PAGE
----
Center for Health Economics & Policy to offer technical assistance through the Just-In-Time Funding Program of the ICTS

The Center for Health Economics and Policy (CHEP) has become a Core eligible for funding through the Just-In-Time (JIT) Core Usage Funding Program, offered by the Institute of Clinical and Translational Sciences (ICTS). This program is designed to provide quick access to funding to utilize technical assistance available through ICTS-affiliated Cores, including CHEP, to support research advancing […]

Center for Health Economics & Policy funds two pilot projects

The Center for Health Economics and Policy (CHEP) pilot program announces funding for two projects in the inaugural round of funding from CHEP. The funding for these year-long projects begins on September 1, 2016. Correlates of Enactment of State Legislation Related to HPV Vaccines PI: Amy Eyler Human Papillomavirus (HPV) is the most common sexually transmitted […]

Ferguson pilot grant and Institute match recipient

Washington University’s Ferguson Academic Seed Fund and the Institute for Public Health awarded funding to Darrell Hudson, PhD, MPH, Institute scholar and assistant professor at the Brown School, for his project titled, ‘An Examination of Race and Costs of Upward Social Mobility in St. Louis.’ Despite the improved socioeconomic status of black Americans, why are members of […]

Economics, policy, and racial disparities

Health disparities has been an important topic for public health researchers for years, with much or most of the focus on disparities across racial groups in the US, where we see wide disparities on almost every outcome measure. In the St. Louis area and region, health disparities remains a critical topic where if anything the […]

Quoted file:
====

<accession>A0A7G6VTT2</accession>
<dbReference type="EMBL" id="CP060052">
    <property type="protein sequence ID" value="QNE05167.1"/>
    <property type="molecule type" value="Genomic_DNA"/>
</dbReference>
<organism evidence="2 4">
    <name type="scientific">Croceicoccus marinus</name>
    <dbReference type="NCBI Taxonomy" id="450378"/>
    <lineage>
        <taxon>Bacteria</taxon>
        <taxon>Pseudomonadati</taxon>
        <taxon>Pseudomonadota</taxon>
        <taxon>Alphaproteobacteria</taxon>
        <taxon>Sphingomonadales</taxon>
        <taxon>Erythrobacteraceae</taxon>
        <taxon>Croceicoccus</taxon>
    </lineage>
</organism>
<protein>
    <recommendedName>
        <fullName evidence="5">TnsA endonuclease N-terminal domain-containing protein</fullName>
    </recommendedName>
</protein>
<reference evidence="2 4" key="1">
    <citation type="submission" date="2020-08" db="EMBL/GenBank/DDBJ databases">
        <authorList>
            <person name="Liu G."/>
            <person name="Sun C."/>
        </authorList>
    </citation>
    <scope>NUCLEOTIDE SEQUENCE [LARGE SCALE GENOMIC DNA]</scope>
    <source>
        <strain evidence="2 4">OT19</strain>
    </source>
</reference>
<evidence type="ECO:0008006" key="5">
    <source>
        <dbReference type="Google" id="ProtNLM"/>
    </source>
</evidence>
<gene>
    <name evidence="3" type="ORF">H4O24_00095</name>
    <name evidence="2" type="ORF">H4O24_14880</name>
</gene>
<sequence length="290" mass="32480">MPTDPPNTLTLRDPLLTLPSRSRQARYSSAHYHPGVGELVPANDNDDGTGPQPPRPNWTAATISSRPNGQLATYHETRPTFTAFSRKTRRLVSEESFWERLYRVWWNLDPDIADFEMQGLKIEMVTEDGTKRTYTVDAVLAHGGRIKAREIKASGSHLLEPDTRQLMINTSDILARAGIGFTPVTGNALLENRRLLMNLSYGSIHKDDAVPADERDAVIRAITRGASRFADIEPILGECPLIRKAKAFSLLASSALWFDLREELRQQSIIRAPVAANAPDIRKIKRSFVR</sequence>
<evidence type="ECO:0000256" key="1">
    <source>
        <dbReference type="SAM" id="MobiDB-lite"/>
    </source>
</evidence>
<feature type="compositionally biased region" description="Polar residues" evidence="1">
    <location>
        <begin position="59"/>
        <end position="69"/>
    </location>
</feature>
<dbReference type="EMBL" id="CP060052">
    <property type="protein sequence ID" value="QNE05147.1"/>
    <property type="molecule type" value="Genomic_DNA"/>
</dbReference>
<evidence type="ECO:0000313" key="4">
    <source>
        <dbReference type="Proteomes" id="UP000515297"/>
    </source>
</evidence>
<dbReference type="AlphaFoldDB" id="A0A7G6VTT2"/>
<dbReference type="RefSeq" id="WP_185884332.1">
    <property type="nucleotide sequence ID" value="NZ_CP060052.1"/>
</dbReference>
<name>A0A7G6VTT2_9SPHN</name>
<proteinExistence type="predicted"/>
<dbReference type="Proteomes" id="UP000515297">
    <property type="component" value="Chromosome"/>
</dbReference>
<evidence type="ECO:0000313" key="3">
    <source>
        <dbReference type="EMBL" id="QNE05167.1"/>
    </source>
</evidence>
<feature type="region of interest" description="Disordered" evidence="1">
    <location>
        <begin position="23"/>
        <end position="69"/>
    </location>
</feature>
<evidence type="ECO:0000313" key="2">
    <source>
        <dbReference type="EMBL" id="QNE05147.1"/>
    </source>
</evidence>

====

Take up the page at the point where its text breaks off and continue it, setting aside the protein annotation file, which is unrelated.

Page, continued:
Center for Health Economics & Policy launches

Washington University in St. Louis has announced the launch of the Center for Health Economics and Policy (CHEP), to be housed in the Institute for Public Health. The goal of the new center is to improve population health in America by encouraging health policy and economics research and dissemination. The center will be co-directed by […]

Microfinancing Partners in Africa

Microfinancing Partners in Africa is a Saint Louis-based organization whose mission is to provide grants and direct funding to strengthen and expand microfinancing programs in Africa, and to empower those living in extreme poverty by providing access to financial services and education. The organization was founded by Sister Toni Temporiti in 2006 and has grown […]

Creating economic opportunity in St. Louis

Written by Jason Q. Purnell, PhD, associate professor in the Brown School Last year, the For the Sake of All project team released a series of policy briefs and a report that analyzed the data around health disparities in the St. Louis region and outlined a set of recommendations to help close the gap. This […]


Written by Keith G. Taylor, FRED data officer at the Federal Reserve Bank of St. Louis FRED® is a web-based aggregator of economic and social science time series data operated by the Federal Reserve Bank of St. Louis, which provides a set of tools to find, download, analyze, visualize, and otherwise understand these data. Let’s deconstruct that […]

New book tackles financial vulnerability of older adults

Financial Capability and Asset Holding in Later Life book cover

Many of the 40 million older adults in the United States are struggling financially. They lack the assets to see them through their later years, when they require more health care and other services than they expected. A new book, Financial Capability and Asset Holding in Later Life: A Life Course Perspective co-edited by Harvey A. Friedman […]